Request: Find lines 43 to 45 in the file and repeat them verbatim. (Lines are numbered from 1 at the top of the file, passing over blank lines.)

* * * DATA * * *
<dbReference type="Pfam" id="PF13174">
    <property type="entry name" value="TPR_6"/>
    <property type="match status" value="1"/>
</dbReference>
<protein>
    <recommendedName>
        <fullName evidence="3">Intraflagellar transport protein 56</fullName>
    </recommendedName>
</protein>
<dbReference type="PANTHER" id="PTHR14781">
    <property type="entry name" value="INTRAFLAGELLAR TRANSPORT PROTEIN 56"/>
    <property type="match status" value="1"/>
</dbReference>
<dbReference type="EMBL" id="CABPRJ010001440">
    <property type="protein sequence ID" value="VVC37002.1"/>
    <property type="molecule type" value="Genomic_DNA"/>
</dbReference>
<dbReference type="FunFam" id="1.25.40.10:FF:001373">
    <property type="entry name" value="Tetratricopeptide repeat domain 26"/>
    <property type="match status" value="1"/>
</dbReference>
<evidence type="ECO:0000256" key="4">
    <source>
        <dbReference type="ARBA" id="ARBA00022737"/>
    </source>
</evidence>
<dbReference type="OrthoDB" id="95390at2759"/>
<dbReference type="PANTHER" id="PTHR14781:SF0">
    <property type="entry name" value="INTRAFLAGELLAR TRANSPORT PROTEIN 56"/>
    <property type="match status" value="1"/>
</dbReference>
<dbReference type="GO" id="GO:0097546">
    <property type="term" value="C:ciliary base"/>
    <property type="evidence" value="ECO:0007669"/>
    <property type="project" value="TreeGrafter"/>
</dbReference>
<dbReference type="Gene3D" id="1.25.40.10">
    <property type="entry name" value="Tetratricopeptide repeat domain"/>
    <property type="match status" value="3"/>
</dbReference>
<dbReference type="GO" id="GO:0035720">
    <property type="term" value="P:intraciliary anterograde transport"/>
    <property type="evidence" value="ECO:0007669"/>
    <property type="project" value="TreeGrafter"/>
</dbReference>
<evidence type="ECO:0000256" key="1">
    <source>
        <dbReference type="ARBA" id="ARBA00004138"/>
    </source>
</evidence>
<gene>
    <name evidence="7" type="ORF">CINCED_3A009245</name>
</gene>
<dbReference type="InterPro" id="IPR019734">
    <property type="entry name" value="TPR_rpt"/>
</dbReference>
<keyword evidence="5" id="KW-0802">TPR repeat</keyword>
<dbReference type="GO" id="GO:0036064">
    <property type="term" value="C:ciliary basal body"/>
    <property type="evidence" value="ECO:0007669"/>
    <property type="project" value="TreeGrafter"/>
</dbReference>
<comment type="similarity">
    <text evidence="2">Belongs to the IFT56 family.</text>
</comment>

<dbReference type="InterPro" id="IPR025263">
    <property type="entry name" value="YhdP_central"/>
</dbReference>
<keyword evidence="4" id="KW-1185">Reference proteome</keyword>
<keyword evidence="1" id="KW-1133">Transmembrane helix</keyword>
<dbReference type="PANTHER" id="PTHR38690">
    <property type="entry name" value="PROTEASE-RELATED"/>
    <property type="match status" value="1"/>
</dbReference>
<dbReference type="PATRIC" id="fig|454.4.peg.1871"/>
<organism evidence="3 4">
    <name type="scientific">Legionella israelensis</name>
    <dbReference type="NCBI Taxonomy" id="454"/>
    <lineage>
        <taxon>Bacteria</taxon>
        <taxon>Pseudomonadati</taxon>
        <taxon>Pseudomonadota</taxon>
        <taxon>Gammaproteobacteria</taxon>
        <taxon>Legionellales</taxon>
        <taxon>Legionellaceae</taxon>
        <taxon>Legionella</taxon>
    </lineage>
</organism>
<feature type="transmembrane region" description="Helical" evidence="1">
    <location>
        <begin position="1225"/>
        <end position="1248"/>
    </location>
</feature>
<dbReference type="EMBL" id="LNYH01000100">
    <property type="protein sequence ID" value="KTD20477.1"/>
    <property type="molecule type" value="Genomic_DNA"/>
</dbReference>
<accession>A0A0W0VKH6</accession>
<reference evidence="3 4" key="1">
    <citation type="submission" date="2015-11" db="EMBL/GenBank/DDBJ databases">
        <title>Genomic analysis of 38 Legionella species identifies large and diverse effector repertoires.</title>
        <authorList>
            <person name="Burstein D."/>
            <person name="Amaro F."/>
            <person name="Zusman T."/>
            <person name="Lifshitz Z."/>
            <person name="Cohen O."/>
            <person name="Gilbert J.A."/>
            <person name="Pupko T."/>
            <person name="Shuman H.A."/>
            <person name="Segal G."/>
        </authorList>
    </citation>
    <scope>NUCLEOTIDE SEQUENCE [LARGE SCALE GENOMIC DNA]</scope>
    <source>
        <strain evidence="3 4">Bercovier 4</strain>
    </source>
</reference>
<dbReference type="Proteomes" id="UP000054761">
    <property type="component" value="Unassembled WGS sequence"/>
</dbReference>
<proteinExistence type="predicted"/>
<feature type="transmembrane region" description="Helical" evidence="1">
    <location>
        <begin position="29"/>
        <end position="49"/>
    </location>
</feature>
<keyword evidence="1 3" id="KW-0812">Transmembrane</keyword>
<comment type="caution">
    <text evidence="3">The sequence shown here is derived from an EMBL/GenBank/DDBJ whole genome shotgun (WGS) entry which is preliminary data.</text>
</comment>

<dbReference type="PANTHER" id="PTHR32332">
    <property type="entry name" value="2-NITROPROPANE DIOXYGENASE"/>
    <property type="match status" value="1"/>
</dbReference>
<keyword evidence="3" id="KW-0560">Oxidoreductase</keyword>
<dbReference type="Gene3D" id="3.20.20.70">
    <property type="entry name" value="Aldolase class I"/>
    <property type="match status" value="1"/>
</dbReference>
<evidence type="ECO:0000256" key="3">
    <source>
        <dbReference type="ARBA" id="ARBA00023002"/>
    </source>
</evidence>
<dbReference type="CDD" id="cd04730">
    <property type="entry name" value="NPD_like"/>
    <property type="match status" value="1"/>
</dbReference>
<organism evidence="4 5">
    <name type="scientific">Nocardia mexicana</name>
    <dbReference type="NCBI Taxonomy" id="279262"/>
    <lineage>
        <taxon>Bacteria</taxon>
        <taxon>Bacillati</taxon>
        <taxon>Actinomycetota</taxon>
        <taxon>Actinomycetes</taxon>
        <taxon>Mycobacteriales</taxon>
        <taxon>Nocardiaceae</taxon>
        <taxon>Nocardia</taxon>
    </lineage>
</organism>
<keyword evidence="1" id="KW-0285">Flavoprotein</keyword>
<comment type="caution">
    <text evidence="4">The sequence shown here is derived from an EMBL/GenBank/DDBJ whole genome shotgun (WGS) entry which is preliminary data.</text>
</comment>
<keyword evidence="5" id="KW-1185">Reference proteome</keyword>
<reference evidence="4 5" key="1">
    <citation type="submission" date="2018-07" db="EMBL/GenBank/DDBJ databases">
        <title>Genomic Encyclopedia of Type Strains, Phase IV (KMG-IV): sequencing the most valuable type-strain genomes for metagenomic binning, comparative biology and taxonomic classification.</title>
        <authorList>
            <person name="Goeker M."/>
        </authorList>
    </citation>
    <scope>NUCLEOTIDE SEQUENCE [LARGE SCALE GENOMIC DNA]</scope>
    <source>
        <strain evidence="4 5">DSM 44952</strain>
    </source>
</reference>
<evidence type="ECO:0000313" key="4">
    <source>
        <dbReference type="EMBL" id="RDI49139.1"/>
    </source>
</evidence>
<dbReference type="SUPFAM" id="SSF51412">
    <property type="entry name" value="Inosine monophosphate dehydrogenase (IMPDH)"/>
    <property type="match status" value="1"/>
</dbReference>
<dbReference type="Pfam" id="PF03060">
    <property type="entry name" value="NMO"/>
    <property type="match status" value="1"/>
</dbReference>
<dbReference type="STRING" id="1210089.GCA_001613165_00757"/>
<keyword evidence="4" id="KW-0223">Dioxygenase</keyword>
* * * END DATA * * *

    <property type="evidence" value="ECO:0007669"/>
    <property type="project" value="TreeGrafter"/>
</dbReference>